I might have mentioned this in the past, but my favorite Jewish holiday is Sukkot. It happens every fall. We build a hut, or sukkah, in the backyard and we eat our meals in it for a week. I remember having fun decorating the sukkah with lights, strings of beads, and the longest paper chains we could manage as kids. I remember hosting my class in the sukkah every year. School was only a block away from my house, so we’d make a special, mini field trip to my backyard, where my mom would be waiting with snacks. But for me, the most memorable part of this beautiful holiday was always the minestrone soup.

Sukkot happens at the beginning of the fall season. The later it happens during the year, the colder it is and the happier I am. My favorite memories are eating in the sukkah at night, being cold, trying to huddle closer together at the table for warmth. Then, my mom would bring out the first batch minestrone soup of the year (we lived on that stuff all fall and winter long), and we would delightfully hunker down over our steaming bowls of soup and drink up the warm deliciousness. This is one of my all time favorite food memories.

The minestrone soup is no longer a magical soup for me, now that I understand that my mom made it because it was ridiculously easy to put together, but it still holds those wonderful memories in it. I should note that my family calls it minestrone because that’s what it most resembles, but my mother is a Hungarian Jew who was just trying to find a soup all three children could enjoy, so it’s not the most authentic recipe. And that’s totally fine by me.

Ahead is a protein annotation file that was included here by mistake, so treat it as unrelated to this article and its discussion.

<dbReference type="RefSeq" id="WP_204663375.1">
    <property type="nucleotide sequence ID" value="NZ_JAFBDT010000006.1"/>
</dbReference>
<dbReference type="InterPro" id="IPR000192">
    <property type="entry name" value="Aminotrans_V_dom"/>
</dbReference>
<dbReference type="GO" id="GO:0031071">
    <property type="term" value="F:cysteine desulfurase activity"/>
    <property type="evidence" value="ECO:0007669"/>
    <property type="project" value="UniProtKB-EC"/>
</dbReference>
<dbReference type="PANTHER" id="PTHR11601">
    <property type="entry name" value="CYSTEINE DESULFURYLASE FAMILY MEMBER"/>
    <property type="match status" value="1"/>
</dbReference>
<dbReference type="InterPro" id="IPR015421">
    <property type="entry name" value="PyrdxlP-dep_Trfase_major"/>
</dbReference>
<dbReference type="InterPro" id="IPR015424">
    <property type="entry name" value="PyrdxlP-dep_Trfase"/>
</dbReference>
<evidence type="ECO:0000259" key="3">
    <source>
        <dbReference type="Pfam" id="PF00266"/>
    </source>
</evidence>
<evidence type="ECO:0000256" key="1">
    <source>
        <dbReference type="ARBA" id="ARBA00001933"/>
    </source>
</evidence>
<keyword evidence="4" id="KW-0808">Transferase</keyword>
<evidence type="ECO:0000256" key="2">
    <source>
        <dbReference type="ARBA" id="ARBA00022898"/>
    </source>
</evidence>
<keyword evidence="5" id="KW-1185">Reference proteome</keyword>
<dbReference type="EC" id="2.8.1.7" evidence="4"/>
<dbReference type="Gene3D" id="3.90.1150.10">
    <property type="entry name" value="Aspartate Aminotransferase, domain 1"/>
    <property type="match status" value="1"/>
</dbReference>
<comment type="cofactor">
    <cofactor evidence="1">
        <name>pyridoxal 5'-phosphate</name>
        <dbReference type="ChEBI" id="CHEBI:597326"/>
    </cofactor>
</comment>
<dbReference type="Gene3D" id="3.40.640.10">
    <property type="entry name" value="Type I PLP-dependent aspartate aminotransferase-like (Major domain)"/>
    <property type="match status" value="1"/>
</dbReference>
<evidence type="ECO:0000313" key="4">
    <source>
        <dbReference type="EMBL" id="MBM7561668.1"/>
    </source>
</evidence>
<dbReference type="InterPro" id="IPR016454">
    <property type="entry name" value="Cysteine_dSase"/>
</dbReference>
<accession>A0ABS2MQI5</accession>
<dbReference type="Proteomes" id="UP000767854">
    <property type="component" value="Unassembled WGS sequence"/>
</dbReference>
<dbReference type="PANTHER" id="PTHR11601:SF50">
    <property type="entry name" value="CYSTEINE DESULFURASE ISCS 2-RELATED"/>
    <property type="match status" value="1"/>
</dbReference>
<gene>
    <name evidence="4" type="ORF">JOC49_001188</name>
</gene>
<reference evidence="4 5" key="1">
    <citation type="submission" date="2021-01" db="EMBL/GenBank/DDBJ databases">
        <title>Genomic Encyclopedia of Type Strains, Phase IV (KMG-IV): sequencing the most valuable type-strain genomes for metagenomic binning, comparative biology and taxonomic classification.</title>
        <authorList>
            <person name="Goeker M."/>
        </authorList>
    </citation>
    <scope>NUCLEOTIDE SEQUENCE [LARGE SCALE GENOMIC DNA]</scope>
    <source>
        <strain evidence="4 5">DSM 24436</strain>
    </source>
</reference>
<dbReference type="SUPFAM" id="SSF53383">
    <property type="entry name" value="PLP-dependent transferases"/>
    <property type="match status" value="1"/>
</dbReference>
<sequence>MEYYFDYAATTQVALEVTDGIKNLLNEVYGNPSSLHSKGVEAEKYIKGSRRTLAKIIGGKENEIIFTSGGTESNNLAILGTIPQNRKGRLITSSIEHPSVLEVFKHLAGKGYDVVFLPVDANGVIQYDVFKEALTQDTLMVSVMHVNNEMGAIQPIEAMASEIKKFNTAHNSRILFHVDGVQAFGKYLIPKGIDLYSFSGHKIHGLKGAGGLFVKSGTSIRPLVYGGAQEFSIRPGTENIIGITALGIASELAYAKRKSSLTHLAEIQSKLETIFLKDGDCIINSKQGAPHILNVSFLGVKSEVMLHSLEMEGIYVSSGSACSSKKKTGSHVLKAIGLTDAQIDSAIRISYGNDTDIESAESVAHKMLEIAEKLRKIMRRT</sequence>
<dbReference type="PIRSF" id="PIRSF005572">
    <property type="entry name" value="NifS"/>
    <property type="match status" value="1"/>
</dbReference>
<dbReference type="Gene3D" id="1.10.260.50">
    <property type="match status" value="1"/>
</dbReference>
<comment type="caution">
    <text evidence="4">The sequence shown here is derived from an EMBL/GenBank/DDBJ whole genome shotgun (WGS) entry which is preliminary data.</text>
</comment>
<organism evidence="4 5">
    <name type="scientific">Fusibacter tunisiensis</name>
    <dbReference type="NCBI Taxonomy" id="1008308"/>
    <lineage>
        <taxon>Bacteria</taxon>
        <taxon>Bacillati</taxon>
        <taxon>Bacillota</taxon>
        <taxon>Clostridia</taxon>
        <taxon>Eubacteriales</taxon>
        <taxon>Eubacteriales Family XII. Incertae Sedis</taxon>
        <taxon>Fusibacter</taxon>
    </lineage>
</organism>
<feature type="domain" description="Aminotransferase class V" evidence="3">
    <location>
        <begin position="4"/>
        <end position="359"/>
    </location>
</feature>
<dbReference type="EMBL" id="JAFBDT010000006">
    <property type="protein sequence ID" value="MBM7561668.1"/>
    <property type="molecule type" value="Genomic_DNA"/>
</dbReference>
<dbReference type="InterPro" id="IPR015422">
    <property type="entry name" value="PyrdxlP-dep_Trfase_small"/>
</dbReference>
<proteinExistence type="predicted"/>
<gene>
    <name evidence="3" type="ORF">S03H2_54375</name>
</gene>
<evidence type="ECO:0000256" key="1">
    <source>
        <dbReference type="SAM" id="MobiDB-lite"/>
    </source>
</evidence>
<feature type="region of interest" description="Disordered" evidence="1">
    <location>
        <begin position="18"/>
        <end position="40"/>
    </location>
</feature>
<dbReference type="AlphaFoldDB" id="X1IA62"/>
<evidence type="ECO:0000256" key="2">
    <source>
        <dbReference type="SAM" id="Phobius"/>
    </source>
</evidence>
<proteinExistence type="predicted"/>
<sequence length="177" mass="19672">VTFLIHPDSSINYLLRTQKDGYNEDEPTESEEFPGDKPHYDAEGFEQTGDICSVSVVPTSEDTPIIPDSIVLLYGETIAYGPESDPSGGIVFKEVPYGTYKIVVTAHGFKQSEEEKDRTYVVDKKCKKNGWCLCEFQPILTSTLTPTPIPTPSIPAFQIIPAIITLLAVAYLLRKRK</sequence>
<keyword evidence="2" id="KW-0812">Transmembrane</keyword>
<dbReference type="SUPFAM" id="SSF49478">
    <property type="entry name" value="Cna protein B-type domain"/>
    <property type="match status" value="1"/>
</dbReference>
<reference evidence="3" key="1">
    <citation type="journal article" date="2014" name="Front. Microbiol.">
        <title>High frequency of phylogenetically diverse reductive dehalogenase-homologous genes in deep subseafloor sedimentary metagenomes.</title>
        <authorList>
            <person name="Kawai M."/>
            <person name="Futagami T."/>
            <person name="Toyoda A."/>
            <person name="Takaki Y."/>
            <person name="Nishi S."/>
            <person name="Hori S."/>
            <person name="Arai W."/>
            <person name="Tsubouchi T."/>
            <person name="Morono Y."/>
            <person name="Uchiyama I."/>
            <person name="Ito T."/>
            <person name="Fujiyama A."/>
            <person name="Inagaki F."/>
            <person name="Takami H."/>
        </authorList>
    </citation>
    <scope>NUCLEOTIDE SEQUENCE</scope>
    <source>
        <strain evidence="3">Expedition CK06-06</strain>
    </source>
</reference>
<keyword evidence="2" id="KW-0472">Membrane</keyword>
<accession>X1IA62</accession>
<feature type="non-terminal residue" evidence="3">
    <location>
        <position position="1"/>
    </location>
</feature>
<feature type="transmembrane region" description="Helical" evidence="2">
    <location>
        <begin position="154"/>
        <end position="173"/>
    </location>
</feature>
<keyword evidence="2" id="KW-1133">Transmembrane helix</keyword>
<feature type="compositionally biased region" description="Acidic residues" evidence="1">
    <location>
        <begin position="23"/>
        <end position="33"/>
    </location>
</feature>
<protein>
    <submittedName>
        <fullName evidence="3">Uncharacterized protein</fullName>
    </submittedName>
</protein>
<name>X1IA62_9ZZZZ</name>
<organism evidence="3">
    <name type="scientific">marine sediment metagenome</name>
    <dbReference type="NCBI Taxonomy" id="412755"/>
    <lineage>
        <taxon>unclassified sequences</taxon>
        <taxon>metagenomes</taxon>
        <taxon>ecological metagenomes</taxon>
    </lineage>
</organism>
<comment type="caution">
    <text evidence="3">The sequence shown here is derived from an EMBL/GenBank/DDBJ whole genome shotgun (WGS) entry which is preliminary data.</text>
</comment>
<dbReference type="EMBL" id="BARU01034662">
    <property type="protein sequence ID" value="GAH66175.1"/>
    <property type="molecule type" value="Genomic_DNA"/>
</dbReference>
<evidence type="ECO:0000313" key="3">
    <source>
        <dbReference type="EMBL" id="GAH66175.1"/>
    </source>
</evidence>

This soup calls for a couple of canned goods, some fresh veggies, and not a whole lot of time on the stove. Not only is it comfort food for me, but it’s a very dorm-friendly recipe, one that I plan on using all winter long. While there are some basic ingredients that make this soup what it is, there are also a number of optional additions that we’ve added in the past, depending on what we have on hand. Here I’ve made the most basic version, but I’ve also included a list of additions.

One thing to note is that there are no noodles in this minestrone. I don’t know why, but noodles in soup have never really appealed to me. They tend to feel like mushy blobs of nothing, so I leave them out. Growing up, we’d sprinkle croutons over the soup instead to give each bite a nice little crunch. Delicious.

What food memory are you thankful for?

Tuesday, October 21, 2014

Recipe ReDux: Five Spiced Sweet Potatoes

This month’s Recipe ReDux theme is “Spooky Spices.” The idea is to tackle a spice that has been haunting (or intimidating) you. For me, the choice was immediately obvious: Five Spice Powder.